5. Pompom drop with tweezers. This activity is super easy and you can make so many different games out of it. Take containers (bowls, clean bottles, or plates), a pair of tweezers, and a bag of pompoms (the small craft pompoms) and use the tweezers to pick up the pompoms and sort them into the containers. You can sort them by color or by size. Or, for a pre-school aged child this is a good way to start learning about patterns and place the pompoms into different patterns.

6. Drawing with sidewalk chalk.  This activity is weather dependent, but such a good activity. It gives a child the opportunity to touch and feel the chalk (a sensory activity in itself) but also gives the child the opportunity to practice drawing lines, shapes, letters or just coloring. But because of the size of the sidewalk and the position the child is playing in, they are also building shoulder and overall arm strength.

7. Finger painting. This is such a good activity for developing fine motor strength, finger isolation, fine motor coordination, and for helping a child who is sensitive to messy textures. For the child who is sensitive to having his or her hands messy, offer a paper towel or rag to allow the child to wipe his or her hands as much as they need to. Finger painting does not have to be limited to just using paint; you could use pudding, applesauce, peanut butter, foaming soap, shaving cream or any substance that is easily spread with fingers.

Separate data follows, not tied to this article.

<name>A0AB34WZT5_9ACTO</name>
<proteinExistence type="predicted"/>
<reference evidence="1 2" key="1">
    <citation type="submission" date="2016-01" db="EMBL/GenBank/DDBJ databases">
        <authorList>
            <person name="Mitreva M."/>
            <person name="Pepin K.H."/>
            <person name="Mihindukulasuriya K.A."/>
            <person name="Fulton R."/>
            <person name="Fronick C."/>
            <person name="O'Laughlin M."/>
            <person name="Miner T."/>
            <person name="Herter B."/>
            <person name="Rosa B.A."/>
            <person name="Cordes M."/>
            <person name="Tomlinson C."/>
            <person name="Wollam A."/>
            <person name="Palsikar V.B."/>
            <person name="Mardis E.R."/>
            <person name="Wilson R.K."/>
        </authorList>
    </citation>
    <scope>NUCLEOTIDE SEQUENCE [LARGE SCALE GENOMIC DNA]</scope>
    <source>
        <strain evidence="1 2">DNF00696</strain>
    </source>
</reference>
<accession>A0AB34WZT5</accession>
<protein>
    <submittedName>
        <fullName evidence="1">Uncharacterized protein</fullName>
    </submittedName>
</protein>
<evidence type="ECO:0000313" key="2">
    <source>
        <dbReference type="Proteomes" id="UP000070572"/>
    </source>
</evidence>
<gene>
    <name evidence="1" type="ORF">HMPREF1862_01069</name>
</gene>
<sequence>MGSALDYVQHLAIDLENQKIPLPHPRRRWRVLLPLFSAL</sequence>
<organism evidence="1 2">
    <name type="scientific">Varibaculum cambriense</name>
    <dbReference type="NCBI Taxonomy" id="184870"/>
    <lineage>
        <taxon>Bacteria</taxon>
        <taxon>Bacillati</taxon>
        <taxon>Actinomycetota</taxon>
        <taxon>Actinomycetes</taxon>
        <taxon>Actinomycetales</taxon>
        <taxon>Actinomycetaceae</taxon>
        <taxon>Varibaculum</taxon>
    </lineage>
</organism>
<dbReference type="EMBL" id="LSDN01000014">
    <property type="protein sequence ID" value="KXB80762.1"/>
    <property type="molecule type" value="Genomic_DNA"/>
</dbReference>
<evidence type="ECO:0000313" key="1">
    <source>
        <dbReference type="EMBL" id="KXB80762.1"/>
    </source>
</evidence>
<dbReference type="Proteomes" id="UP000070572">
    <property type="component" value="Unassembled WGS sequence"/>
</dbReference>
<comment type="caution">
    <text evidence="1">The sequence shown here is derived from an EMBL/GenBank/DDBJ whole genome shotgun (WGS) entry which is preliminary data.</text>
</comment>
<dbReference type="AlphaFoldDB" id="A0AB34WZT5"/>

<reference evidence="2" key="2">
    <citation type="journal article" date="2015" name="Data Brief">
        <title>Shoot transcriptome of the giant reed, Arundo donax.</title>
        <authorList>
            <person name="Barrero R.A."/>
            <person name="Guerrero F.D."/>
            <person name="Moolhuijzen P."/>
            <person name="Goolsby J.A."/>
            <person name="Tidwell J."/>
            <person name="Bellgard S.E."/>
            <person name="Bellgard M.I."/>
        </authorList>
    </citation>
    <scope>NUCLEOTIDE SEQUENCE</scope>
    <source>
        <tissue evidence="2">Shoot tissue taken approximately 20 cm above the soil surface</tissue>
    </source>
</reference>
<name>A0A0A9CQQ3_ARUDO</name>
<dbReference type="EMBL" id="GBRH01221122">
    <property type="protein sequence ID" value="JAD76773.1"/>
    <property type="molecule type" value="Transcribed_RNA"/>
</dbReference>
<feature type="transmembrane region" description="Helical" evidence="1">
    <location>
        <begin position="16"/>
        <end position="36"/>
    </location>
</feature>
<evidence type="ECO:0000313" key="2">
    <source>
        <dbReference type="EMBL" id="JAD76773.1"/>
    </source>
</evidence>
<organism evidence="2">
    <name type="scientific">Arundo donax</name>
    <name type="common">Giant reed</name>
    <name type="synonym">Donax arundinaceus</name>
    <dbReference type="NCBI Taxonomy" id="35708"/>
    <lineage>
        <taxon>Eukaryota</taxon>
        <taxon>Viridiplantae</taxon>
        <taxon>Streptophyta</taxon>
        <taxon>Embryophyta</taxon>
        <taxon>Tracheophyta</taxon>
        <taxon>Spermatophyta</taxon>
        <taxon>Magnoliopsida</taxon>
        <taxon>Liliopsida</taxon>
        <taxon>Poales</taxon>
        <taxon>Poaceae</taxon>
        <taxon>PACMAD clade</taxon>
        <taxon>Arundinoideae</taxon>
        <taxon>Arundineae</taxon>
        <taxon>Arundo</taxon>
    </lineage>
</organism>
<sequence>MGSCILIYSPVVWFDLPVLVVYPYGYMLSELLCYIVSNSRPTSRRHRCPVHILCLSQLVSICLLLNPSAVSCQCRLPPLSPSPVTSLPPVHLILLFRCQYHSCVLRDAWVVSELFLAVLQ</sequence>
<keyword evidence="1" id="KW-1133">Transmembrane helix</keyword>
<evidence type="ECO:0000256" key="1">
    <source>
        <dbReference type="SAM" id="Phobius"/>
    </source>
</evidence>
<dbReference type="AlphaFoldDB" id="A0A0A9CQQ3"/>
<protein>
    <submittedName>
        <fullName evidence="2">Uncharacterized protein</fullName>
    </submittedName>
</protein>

8. Torn paper collage. To do this activity have your child tear different colored paper (construction paper or tissue paper) into small pieces and then help him or her glue the paper onto a piece of cardboard or another piece of paper to make a picture. This activity works on fine motor strength and precision and exposes the child to gluing and the stickiness that comes with using glue or a glue stick.

9. Play hide and seek in a ball of play dough. Take a ball of play dough and hide coins, beads, or small toys into the play dough for the child to find. The child has to push, pull, tear, roll, and manipulate the dough until all pieces are found. Then have the child hide all of the pieces for you to find. These activities help to address overall tactile sensitivity as the child has to touch and interact with the dough, but also addresses fine motor strength and coordination.

10. Build with plastic or paper cups. Use any of the plastic or paper cups that you have in the house and use those to build with instead of blocks. You can make towers, pyramids, or get as creative as you and your child want to. The lighter weight material of the cups makes balancing a little more difficult so this helps to address fine motor precision.

There are so many things that you can do to build fine motor and sensory skills though play. These are just 10 easy activities that you can do with materials that you might already have in the house or that you can easily find at the store. Have fun and let your imagination run wild!


By: Shelley Coleman Casto, MS, OTR/L